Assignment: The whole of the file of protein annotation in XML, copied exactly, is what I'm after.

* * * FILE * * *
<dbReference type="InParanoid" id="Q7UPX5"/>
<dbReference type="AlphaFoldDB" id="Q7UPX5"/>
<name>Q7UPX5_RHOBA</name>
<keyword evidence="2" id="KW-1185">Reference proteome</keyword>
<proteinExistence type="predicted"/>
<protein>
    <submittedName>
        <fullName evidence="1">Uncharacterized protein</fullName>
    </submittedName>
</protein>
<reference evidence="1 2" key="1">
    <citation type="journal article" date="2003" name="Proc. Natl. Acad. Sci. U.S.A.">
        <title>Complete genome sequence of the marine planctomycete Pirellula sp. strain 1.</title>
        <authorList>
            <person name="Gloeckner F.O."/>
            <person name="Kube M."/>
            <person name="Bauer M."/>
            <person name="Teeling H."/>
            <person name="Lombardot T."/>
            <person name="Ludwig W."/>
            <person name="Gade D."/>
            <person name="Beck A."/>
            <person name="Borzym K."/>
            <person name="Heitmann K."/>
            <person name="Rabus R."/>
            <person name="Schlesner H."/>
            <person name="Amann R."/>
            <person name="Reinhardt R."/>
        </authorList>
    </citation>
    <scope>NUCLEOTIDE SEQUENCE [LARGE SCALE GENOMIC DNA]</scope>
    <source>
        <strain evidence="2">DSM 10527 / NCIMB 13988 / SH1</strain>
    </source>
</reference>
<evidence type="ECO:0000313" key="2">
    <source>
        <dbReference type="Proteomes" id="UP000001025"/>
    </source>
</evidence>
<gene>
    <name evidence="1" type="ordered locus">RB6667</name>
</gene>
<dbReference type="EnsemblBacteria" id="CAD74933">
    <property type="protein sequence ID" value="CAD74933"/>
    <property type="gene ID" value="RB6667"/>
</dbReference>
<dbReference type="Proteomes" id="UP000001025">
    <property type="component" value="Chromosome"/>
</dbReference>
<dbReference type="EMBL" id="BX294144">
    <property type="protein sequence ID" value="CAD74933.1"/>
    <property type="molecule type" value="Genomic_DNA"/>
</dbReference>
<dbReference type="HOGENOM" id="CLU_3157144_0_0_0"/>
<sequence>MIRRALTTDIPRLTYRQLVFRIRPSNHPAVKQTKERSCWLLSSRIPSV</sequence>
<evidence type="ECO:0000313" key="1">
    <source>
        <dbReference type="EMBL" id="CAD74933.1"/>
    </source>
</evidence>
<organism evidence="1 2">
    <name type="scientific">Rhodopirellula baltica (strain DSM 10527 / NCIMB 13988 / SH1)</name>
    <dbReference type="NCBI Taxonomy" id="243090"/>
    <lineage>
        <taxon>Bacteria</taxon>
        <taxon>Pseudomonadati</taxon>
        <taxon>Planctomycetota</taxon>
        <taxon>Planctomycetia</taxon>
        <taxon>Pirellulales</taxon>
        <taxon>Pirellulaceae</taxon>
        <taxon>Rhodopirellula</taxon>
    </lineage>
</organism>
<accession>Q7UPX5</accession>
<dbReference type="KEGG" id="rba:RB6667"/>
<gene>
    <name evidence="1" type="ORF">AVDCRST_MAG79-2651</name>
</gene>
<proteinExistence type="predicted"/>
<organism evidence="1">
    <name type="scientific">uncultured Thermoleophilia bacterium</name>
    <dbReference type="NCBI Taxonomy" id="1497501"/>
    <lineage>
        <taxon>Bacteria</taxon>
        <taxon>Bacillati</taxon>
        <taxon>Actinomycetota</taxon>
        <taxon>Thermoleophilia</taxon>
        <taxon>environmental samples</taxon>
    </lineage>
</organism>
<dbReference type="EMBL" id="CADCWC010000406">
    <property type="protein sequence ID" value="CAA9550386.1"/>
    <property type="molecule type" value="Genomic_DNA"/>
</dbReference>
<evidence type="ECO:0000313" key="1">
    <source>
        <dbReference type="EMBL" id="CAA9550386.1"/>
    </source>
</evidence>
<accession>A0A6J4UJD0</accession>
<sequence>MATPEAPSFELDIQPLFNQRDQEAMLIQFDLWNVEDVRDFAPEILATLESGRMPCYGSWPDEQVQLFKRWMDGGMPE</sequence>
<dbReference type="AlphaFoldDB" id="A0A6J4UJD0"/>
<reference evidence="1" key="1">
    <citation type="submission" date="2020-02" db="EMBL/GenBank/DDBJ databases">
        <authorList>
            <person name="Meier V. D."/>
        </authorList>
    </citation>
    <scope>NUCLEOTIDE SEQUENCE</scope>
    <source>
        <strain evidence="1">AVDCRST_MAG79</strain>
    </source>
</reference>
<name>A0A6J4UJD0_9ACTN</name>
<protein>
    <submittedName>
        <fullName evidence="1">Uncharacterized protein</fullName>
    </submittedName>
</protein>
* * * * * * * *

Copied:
<dbReference type="InParanoid" id="Q7UPX5"/>
<dbReference type="AlphaFoldDB" id="Q7UPX5"/>
<name>Q7UPX5_RHOBA</name>
<keyword evidence="2" id="KW-1185">Reference proteome</keyword>
<proteinExistence type="predicted"/>
<protein>
    <submittedName>
        <fullName evidence="1">Uncharacterized protein</fullName>
    </submittedName>
</protein>
<reference evidence="1 2" key="1">
    <citation type="journal article" date="2003" name="Proc. Natl. Acad. Sci. U.S.A.">
        <title>Complete genome sequence of the marine planctomycete Pirellula sp. strain 1.</title>
        <authorList>
            <person name="Gloeckner F.O."/>
            <person name="Kube M."/>
            <person name="Bauer M."/>
            <person name="Teeling H."/>
            <person name="Lombardot T."/>
            <person name="Ludwig W."/>
            <person name="Gade D."/>
            <person name="Beck A."/>
            <person name="Borzym K."/>
            <person name="Heitmann K."/>
            <person name="Rabus R."/>
            <person name="Schlesner H."/>
            <person name="Amann R."/>
            <person name="Reinhardt R."/>
        </authorList>
    </citation>
    <scope>NUCLEOTIDE SEQUENCE [LARGE SCALE GENOMIC DNA]</scope>
    <source>
        <strain evidence="2">DSM 10527 / NCIMB 13988 / SH1</strain>
    </source>
</reference>
<evidence type="ECO:0000313" key="2">
    <source>
        <dbReference type="Proteomes" id="UP000001025"/>
    </source>
</evidence>
<gene>
    <name evidence="1" type="ordered locus">RB6667</name>
</gene>
<dbReference type="EnsemblBacteria" id="CAD74933">
    <property type="protein sequence ID" value="CAD74933"/>
    <property type="gene ID" value="RB6667"/>
</dbReference>
<dbReference type="Proteomes" id="UP000001025">
    <property type="component" value="Chromosome"/>
</dbReference>
<dbReference type="EMBL" id="BX294144">
    <property type="protein sequence ID" value="CAD74933.1"/>
    <property type="molecule type" value="Genomic_DNA"/>
</dbReference>
<dbReference type="HOGENOM" id="CLU_3157144_0_0_0"/>
<sequence>MIRRALTTDIPRLTYRQLVFRIRPSNHPAVKQTKERSCWLLSSRIPSV</sequence>
<evidence type="ECO:0000313" key="1">
    <source>
        <dbReference type="EMBL" id="CAD74933.1"/>
    </source>
</evidence>
<organism evidence="1 2">
    <name type="scientific">Rhodopirellula baltica (strain DSM 10527 / NCIMB 13988 / SH1)</name>
    <dbReference type="NCBI Taxonomy" id="243090"/>
    <lineage>
        <taxon>Bacteria</taxon>
        <taxon>Pseudomonadati</taxon>
        <taxon>Planctomycetota</taxon>
        <taxon>Planctomycetia</taxon>
        <taxon>Pirellulales</taxon>
        <taxon>Pirellulaceae</taxon>
        <taxon>Rhodopirellula</taxon>
    </lineage>
</organism>
<accession>Q7UPX5</accession>
<dbReference type="KEGG" id="rba:RB6667"/>
<gene>
    <name evidence="1" type="ORF">AVDCRST_MAG79-2651</name>
</gene>
<proteinExistence type="predicted"/>
<organism evidence="1">
    <name type="scientific">uncultured Thermoleophilia bacterium</name>
    <dbReference type="NCBI Taxonomy" id="1497501"/>
    <lineage>
        <taxon>Bacteria</taxon>
        <taxon>Bacillati</taxon>
        <taxon>Actinomycetota</taxon>
        <taxon>Thermoleophilia</taxon>
        <taxon>environmental samples</taxon>
    </lineage>
</organism>
<dbReference type="EMBL" id="CADCWC010000406">
    <property type="protein sequence ID" value="CAA9550386.1"/>
    <property type="molecule type" value="Genomic_DNA"/>
</dbReference>
<evidence type="ECO:0000313" key="1">
    <source>
        <dbReference type="EMBL" id="CAA9550386.1"/>
    </source>
</evidence>
<accession>A0A6J4UJD0</accession>
<sequence>MATPEAPSFELDIQPLFNQRDQEAMLIQFDLWNVEDVRDFAPEILATLESGRMPCYGSWPDEQVQLFKRWMDGGMPE</sequence>
<dbReference type="AlphaFoldDB" id="A0A6J4UJD0"/>
<reference evidence="1" key="1">
    <citation type="submission" date="2020-02" db="EMBL/GenBank/DDBJ databases">
        <authorList>
            <person name="Meier V. D."/>
        </authorList>
    </citation>
    <scope>NUCLEOTIDE SEQUENCE</scope>
    <source>
        <strain evidence="1">AVDCRST_MAG79</strain>
    </source>
</reference>
<name>A0A6J4UJD0_9ACTN</name>
<protein>
    <submittedName>
        <fullName evidence="1">Uncharacterized protein</fullName>
    </submittedName>
</protein>